Spend as much hands-on time in the studios as you can. Collaborate with your peers. School is a great place to make mistakes and learn from them. Study the fundamentals. Also realize that there are some things you can only learn off-campus in work situations. Learn about engineering and production, but also study music theory, music business, and entrepreneurship. Play an instrument.
Nate Griffin wrote this article about me. He's a staff writer for Sensored Magazine, and his writing has also been featured in Verbicde Magazine.
Taking it in Streit
The recording philosophy of Nashville engineer David Streit can be summed up quite succinctly in his own words. "You're not going to make a better Radiohead record than Radiohead. It would be doing your band a disservice." This is his explanation of how he manages to make sure each band he records winds up with their own unique sound. Maintaining a band's own authenticity is the key to Streit's own signature sound, and in turn he remains enthusiastic about recording different acts while others become more frustrated searching for the next big money act. While Streit has worked with the Amy Grants and Toby Keiths, he remains faithful to Nashville's overlooked underground movement, and it is often repeated during a performance at the End or Blue Sky Court that it must be a good show if Dave Streit is present.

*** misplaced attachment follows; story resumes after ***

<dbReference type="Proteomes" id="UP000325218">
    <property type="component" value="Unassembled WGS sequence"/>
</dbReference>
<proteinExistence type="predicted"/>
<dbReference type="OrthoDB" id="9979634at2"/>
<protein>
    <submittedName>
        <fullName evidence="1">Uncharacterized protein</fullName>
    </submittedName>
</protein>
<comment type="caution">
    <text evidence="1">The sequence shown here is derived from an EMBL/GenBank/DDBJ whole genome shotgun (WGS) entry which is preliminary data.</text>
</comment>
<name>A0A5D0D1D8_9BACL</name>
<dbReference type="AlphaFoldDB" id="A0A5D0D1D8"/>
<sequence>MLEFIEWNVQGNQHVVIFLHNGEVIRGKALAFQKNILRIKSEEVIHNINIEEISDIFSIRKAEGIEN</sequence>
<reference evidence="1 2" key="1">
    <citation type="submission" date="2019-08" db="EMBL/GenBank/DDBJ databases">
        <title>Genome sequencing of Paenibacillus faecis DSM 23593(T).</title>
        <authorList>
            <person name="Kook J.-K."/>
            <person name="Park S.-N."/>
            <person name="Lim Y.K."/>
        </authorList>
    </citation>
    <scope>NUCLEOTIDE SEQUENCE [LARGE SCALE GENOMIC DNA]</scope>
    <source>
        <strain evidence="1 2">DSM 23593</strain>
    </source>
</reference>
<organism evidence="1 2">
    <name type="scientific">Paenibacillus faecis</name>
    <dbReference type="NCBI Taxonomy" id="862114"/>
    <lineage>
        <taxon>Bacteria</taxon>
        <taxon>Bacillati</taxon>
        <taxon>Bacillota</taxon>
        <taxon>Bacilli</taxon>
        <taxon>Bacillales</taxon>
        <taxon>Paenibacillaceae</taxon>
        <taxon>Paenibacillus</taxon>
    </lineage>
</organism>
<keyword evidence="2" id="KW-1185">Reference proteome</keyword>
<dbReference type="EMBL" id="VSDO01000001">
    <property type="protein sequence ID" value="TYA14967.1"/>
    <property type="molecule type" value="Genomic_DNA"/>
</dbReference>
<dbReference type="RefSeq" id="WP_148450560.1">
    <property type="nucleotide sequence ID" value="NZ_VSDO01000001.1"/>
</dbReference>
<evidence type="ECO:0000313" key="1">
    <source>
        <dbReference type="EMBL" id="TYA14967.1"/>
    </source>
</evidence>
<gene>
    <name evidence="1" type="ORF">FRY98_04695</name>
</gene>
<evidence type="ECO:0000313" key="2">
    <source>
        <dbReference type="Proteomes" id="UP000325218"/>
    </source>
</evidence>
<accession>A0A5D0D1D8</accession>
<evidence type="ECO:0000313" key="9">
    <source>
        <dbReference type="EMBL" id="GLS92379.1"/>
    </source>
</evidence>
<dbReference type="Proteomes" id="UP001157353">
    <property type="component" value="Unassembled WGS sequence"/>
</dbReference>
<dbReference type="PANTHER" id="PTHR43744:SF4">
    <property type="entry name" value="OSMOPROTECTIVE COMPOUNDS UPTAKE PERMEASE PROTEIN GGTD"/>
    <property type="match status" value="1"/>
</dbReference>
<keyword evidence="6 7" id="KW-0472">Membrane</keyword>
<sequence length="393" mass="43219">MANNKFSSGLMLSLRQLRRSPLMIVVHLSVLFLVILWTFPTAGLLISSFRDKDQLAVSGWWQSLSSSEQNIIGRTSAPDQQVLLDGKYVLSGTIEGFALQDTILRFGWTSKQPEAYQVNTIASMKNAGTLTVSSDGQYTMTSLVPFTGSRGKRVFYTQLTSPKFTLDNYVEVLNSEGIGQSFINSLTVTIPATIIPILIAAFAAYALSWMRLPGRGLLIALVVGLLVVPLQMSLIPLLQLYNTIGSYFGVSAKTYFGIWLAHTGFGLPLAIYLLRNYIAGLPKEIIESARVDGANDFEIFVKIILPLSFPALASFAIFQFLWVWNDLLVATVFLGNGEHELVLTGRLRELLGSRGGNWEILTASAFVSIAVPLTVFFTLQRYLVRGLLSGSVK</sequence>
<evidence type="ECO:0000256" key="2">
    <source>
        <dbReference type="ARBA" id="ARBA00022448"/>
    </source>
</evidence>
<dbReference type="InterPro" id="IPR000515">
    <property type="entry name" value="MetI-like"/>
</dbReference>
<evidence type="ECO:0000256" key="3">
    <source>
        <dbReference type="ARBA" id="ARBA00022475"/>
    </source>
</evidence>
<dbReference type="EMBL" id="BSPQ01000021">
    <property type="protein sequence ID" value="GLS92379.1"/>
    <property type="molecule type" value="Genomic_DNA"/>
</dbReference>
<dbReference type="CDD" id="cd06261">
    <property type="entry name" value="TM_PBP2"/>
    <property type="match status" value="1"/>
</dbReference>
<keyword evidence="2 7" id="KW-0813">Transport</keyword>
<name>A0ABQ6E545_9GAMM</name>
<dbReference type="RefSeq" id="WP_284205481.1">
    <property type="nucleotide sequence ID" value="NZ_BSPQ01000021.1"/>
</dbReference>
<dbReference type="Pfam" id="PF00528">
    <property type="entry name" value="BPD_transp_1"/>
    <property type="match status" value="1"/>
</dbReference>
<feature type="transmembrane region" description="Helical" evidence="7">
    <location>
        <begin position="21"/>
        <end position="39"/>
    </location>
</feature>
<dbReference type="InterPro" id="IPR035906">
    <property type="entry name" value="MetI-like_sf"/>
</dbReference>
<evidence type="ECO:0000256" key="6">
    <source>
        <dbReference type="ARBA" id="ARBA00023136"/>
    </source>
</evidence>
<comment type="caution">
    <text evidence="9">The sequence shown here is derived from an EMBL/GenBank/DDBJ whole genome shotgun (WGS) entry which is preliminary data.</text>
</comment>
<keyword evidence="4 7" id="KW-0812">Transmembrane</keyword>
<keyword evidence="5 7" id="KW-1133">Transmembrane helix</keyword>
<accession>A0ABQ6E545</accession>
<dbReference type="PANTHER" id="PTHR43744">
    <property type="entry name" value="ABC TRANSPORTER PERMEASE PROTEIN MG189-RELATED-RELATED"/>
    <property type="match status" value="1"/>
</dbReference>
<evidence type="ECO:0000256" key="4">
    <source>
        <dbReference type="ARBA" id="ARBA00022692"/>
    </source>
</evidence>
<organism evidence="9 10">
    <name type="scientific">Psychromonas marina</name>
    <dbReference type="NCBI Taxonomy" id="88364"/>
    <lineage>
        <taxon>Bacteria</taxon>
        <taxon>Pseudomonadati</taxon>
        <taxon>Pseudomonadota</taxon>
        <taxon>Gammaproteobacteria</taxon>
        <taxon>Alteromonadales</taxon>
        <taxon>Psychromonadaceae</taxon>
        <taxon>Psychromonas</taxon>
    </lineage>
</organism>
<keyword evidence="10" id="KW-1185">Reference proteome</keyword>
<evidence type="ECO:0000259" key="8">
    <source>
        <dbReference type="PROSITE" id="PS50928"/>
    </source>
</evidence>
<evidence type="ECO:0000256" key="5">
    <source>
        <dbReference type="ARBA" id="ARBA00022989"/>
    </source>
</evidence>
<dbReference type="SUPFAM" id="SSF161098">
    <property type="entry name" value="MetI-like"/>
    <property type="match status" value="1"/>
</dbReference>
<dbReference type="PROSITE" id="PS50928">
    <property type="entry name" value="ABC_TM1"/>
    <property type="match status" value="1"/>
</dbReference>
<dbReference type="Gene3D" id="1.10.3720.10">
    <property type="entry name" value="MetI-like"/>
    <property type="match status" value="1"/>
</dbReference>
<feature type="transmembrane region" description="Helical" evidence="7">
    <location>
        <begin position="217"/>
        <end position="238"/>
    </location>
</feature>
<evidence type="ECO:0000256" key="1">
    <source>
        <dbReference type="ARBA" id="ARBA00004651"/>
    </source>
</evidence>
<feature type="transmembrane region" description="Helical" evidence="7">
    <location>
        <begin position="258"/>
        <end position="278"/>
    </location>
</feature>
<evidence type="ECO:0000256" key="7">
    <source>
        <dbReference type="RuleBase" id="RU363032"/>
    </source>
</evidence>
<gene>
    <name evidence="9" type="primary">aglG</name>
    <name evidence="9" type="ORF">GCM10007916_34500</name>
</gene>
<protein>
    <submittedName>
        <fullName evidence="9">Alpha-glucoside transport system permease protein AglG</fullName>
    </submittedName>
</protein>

Streit's engineering strength comes from his ability to capture a band's live energy while recording in a studio. The basis for the ability can be traced back to the late 1980's as he began working with live acts such as Oblong Box in his native Louisville, Kentucky." It was in 1988 at the University of Louisville," says Streit, "and I started mixing live bands and getting into music at a point when I really didn't even know what I wanted to do with my life." Until Streit started earning money for his engineering, it never occurred to him that he could make a living as a recording engineer. When he realized he could earn a degree in engineering, Streit made his way to Middle Tennessee State University, and later landed an internship with the Aspen Music Festival. "It was an area of recording they didn't teach at MTSU," says Streit of the forum for predominantly classical music." MTSU is more about pop music and drum kits, and Aspen was about ensemble recording of a seventy piece orchestra and trying to mic it with ten microphones." While his heart still lies with rock music, his time in Colorado provided the ground work of Streit's own distinctive recording.